• Sunday, February 25, 2024
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Flutterwave plots Africa remittance dominance with 13 US licences

Flutterwave

Flutterwave, Africa’s payment-focused fintech has made public its acquisition of payment licences for 13 states in the US. Experts say this is part of the company’s strategies to dominate the remittance market in Africa.

Remittance from Africans living in the diaspora, including the United States, has grown significantly in recent years. Data from FXC Intelligence show that the value of remittances to Africa increased from $31 billion in 2010 to $43.8 billion by 2022. Nigeria is among the top remittance recipients globally, with $19.3 billion in 2022. The growth of the market has since attracted investments from players, including banks and financial institutions who are expanding their business operations to cover the market.

Flutterwave, which has already processed over 550 million transactions totaling more than $32 billion and served over two million businesses, has extensive infrastructure across 34 African countries. The new licences, therefore, give the company an expanded reach, particularly in a key market – the United States of America. The company is also planning to become a publicly listed company on the New York Stock Exchange (NYSE).

“They are looking to list very soon; so, they are trying to create an exit liquidity event for their shareholders. One way to do that would be to continue to show the value they are creating by getting more market share,” said a source who wants to remain anonymous to speak freely.

The acquired licences grant Flutterwave permission to operate in Arizona, Arkansas, Maryland, Michigan, Delaware, Georgia, Maine, Mississippi, Missouri, New Hampshire, Iowa, North Dakota, and South Dakota. Alongside an existing partnership with a licensed financial institution, the company is now able to serve customers in 29 states in the U.S.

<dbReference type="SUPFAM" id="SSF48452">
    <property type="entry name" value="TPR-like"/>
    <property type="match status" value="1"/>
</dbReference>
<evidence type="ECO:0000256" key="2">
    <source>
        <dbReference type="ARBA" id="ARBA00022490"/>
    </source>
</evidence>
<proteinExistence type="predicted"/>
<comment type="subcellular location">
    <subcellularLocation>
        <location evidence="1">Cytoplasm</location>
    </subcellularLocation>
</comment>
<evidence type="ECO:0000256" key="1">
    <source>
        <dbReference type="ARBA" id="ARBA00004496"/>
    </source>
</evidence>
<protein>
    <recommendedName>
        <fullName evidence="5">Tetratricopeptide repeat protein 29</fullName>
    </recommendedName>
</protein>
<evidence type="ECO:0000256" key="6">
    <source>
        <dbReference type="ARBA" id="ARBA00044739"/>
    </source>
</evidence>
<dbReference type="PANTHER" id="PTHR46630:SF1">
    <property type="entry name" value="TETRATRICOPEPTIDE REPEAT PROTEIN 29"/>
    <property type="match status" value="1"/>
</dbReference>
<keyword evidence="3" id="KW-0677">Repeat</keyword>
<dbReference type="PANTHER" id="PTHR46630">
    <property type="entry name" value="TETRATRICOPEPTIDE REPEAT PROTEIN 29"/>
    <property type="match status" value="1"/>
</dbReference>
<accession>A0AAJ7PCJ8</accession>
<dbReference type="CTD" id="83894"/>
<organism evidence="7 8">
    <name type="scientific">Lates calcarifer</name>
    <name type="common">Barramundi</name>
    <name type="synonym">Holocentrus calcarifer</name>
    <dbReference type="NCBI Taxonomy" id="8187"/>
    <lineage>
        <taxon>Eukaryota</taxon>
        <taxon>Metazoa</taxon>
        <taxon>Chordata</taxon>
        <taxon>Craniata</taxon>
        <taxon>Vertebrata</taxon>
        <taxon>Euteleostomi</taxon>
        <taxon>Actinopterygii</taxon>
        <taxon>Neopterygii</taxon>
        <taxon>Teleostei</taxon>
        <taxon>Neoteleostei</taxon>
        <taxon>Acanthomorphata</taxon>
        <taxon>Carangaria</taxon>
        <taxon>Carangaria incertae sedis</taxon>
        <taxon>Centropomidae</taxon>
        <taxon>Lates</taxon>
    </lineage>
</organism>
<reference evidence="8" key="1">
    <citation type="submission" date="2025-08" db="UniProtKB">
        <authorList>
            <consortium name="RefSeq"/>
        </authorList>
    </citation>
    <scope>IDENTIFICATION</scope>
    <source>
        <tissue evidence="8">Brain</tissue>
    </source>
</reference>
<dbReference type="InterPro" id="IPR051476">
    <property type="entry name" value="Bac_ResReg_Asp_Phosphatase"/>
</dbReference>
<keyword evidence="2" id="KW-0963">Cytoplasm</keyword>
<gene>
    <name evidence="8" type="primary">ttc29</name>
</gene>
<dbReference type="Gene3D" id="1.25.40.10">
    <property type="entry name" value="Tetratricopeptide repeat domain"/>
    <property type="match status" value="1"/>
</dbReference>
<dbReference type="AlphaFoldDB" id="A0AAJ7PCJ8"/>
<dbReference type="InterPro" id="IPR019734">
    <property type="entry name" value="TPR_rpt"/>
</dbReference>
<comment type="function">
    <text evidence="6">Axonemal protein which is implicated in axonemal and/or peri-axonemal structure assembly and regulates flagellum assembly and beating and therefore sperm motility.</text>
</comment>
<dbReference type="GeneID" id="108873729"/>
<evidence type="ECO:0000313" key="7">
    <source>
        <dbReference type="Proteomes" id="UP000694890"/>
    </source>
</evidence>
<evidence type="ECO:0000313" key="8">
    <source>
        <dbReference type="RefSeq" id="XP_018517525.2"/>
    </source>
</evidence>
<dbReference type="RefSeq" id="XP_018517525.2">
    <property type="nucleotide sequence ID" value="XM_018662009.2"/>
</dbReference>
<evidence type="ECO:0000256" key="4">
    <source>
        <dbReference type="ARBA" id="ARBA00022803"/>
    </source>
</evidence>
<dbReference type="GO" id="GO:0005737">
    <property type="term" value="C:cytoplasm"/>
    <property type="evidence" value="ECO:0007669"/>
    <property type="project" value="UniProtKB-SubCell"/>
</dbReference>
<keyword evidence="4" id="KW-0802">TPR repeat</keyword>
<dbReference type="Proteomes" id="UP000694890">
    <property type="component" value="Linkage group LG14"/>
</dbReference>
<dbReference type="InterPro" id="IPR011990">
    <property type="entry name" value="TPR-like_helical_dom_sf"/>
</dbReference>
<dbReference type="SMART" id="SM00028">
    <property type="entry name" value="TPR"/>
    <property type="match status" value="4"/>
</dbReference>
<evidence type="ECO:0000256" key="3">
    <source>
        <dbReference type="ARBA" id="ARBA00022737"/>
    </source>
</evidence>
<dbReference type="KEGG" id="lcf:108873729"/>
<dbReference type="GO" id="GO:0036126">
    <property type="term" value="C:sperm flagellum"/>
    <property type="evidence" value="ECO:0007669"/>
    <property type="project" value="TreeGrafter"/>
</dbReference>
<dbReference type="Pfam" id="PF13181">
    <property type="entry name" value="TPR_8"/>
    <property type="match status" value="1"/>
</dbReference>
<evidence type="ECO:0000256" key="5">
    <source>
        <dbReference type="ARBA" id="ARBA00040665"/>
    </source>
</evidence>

Read also: Flutterwave tells customers, ‘We are open for business’

The company now boasts of international payment processing in 150 currencies with multiple payment modes, including local and international cards, mobile wallets, and bank transfers. Its infrastructure spans over 34 African countries, including Nigeria, Uganda, Kenya, and South Africa, the fintech giant is out to dominate the industry.

The company’s portfolio includes international payment processing capabilities in 150 currencies, supporting various payment modes such as local and international cards, mobile wallets, and bank transfers.

According to a statement by the company, money transfer licences are issued by state regulators to allow financial technology companies to engage in the transmission of money.

“These licences enable Flutterwave’s solutions like Send App, which facilitates money transfer between the U.S. and Africa, and enterprises that use Flutterwave for last-mile payout globally,” it said.

This acquisition also brings the startup a step closer to completing its initial public offering (IPO) ambition as reported by BusinessDay in August.

Olugbenga Agboola, CEO/co-founder of Flutterwave, had said in an interview with Bloomberg, “There’s some kind of customers we’ll attract when we are public. The large global clients need you to have the same level of compliance and level of global view that they have.”

Read also: Flutterwave IPO hunt ignites review of listed African pioneers

“Getting these licences expands our regulatory footprint, demonstrates our ability to deliver services with safety and soundness, and fosters the trust of regulators, partners and customers,” said Stephen Cheng, executive vice president, global expansion and partnerships at Flutterwave.

“We’re growing and are committed to servicing customer needs in as many geographies as possible with a significant African diaspora. These licences reflect our commitment to working with regulators across various markets, following their requirements and ensuring the safety of customer funds. We will continue to create an environment of safety and trust,” added Cheng.

Flutterwave had also announced earlier in August that it had extended its remittance solution Send App to Canada and the U.S.